1. The Bishop's Wife. While this film--required Christmas viewing in our house--has its share of magical moments (e.g., the angel Dudley’s visit with the professor, the ice skating scene, etc.), its greatest asset is Cary Grant’s performance. For once, despite his looks and charm, he doesn't get the girl! Furthermore, his angel Dudley becomes jealous and, in one scene, perhaps a little petty. In the hands of a less gifted actor, this portrayal of an often human-like angel could have posed a problem. But Grant provides all the required character shading and still keeps Dudley immensely likable. That was one of his greatest gifts as a performer.
2. Bringing Up Baby. One of the highlights of this delirious screwball comedy is watching uptight paleontologist Dr. David Huxley (Grant) slip deeper and deeper into increasingly madcap situations--until he just accepts them. While Cary Grant has played his share of free-spirited characters (e.g., Holiday), he's content in Baby to play off Katharine Hepburn's wacky character. He proves to be the perfect yin to her yang. It's a shame they made only four movies together and just this one true farce.
3. Notorious. If I listed my favorite Cary Grant movies, then North By Northwest would get this slot. However, this is a list of Cary's best performances and so Alfred Hitchcock's Notorious gets the nod. As espionage agent T.R. Devlin, Grant comes mighty close to playing an unlikable character. In the name of patriotism, he recruits a confused young woman (Ingrid Bergman), falls in love with her, convinces her to spy on a Nazi leader, and then allows her to marry the bad guy. In the end, Devlin does the right thing--but the only reason we "forgive" him is because Grant convinces us that his tainted hero is also a pawn in a global game against evil.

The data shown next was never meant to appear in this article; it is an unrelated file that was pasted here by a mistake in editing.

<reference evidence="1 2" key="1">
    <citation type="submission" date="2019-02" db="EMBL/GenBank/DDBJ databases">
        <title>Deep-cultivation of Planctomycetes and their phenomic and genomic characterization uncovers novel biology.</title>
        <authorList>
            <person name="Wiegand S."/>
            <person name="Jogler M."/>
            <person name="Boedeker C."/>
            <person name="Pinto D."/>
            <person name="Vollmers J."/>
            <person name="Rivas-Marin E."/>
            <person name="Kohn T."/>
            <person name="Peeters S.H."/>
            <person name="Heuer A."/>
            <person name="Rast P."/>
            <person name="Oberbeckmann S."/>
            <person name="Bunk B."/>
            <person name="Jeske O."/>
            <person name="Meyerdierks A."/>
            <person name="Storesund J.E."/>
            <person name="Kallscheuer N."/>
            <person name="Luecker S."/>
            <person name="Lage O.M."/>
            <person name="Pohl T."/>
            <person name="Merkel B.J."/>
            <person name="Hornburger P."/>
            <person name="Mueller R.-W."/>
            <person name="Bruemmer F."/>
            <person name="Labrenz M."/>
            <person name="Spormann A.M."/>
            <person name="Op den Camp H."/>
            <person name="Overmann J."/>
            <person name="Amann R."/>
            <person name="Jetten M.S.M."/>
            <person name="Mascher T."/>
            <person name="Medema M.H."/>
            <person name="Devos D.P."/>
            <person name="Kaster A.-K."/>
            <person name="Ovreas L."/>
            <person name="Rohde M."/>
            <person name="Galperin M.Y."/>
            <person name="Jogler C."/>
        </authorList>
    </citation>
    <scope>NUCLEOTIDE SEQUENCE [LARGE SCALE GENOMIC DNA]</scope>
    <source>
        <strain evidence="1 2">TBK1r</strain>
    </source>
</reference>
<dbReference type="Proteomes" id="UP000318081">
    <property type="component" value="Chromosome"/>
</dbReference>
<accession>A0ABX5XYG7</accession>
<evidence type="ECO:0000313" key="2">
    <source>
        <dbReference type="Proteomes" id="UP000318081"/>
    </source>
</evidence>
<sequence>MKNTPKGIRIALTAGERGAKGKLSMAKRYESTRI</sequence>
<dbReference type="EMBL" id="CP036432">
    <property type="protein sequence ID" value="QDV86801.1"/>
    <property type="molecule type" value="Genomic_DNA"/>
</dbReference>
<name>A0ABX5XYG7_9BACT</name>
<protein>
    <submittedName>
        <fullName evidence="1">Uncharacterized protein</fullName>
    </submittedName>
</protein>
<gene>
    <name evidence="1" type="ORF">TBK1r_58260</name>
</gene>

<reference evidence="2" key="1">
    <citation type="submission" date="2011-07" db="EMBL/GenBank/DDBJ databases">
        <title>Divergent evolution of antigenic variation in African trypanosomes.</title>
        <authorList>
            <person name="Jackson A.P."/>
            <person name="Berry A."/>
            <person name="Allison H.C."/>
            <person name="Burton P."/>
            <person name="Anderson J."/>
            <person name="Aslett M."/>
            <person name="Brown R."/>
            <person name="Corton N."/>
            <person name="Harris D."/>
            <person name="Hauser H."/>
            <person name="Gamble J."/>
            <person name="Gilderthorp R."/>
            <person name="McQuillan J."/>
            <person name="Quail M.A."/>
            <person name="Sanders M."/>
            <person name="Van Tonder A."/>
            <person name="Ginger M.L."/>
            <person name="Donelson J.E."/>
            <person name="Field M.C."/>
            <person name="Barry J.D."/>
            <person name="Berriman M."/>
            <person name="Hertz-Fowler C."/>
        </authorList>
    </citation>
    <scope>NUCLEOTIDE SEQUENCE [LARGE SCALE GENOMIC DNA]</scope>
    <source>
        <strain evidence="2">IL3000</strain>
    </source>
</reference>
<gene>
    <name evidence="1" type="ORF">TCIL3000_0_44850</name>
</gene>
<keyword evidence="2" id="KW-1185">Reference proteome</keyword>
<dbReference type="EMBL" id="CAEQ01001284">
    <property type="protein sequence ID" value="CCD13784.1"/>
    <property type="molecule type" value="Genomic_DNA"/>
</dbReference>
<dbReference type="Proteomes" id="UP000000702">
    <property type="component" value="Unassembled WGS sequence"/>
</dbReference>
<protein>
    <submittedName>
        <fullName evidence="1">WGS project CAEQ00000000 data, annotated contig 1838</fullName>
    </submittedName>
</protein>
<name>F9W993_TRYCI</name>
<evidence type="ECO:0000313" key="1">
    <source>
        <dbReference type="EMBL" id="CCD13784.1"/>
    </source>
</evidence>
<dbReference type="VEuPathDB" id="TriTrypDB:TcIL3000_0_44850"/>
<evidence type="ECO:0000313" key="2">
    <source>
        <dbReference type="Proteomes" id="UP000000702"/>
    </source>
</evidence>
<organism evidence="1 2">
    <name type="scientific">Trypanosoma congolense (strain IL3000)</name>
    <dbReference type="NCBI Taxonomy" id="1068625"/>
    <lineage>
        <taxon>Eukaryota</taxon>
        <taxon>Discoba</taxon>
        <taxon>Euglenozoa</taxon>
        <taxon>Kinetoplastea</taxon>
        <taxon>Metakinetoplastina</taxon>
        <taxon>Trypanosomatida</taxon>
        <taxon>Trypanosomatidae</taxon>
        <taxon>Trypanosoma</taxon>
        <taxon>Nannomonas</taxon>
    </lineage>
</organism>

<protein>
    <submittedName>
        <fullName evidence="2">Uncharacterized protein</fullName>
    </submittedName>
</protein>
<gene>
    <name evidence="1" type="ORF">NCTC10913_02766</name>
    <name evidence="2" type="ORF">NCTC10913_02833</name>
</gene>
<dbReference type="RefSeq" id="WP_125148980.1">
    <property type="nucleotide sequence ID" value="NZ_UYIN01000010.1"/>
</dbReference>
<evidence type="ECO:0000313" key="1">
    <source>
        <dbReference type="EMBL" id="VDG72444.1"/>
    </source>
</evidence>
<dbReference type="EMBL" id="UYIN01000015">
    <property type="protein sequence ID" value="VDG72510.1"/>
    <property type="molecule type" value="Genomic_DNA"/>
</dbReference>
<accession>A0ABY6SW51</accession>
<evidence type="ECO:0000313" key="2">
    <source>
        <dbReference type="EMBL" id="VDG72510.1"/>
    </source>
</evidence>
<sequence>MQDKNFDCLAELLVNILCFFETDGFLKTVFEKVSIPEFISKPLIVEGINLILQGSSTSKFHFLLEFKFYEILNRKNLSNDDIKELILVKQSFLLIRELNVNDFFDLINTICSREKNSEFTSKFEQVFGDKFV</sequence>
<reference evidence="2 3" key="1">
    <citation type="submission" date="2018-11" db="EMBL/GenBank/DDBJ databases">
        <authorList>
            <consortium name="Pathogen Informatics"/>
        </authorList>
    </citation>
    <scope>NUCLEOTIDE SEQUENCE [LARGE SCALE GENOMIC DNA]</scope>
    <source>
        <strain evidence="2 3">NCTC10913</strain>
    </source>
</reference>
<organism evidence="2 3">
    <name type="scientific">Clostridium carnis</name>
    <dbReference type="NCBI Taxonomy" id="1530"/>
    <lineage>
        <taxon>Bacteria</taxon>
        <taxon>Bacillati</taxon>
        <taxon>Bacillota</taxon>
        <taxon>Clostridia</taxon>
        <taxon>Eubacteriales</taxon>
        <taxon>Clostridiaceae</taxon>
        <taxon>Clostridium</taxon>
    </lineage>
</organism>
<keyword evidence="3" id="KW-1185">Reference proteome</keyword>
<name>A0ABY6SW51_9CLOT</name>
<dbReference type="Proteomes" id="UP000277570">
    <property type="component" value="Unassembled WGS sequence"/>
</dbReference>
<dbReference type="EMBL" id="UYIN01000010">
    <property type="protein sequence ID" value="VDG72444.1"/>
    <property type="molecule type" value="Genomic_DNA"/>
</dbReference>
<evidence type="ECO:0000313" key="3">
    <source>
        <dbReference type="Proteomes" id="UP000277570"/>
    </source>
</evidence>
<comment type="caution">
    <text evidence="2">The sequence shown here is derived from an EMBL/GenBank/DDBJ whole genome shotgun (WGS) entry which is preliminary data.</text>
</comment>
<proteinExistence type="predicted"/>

4. An Affair to Remember. Leo McCarey's remake of his earlier Love Affair (1939) is too often dismissed as a first-rate romance with soap opera overtones. In fact, it's an extremely well-acted character study of two people who unexpectedly find true love aboard a cruise ship. The clever screenplay, co-written by Delmer Daves, plays with stereotypes--especially Cary Grant as wealthy playboy Nickie Ferrante. Grant peels back his character's public persona gradually, revealing Nickie's warmth, sincerity, and insecurities. The film also provides Grant with one of his finest acting scenes--when Nickie concludes that Terry (Deborah Kerr) has rejected him by not appearing for their Empire State Building rendezvous.
5. North By Northwest. Cary Grant excelled at playing unflappable characters, with the finest example being this classic Hitchcock picture about an innocent man mistaken for a spy and later framed for murder. Thrust into an espionage plot, Grant's advertising executive never seems out of his depth--even when being pursued by a crop duster. When examined on its own, the plot stretches credibility, but that never crosses my mind when watching North By Northwest thanks to Hitchcock's direction and the strong cast--in particular, Eva Marie Saint, James Mason, and, of course, Cary Grant.
Honorable Mentions: People Will Talk; Arsenic and Old Lace; His Girl Friday; Holiday; Gunga Din; Charade; and The Awful Truth.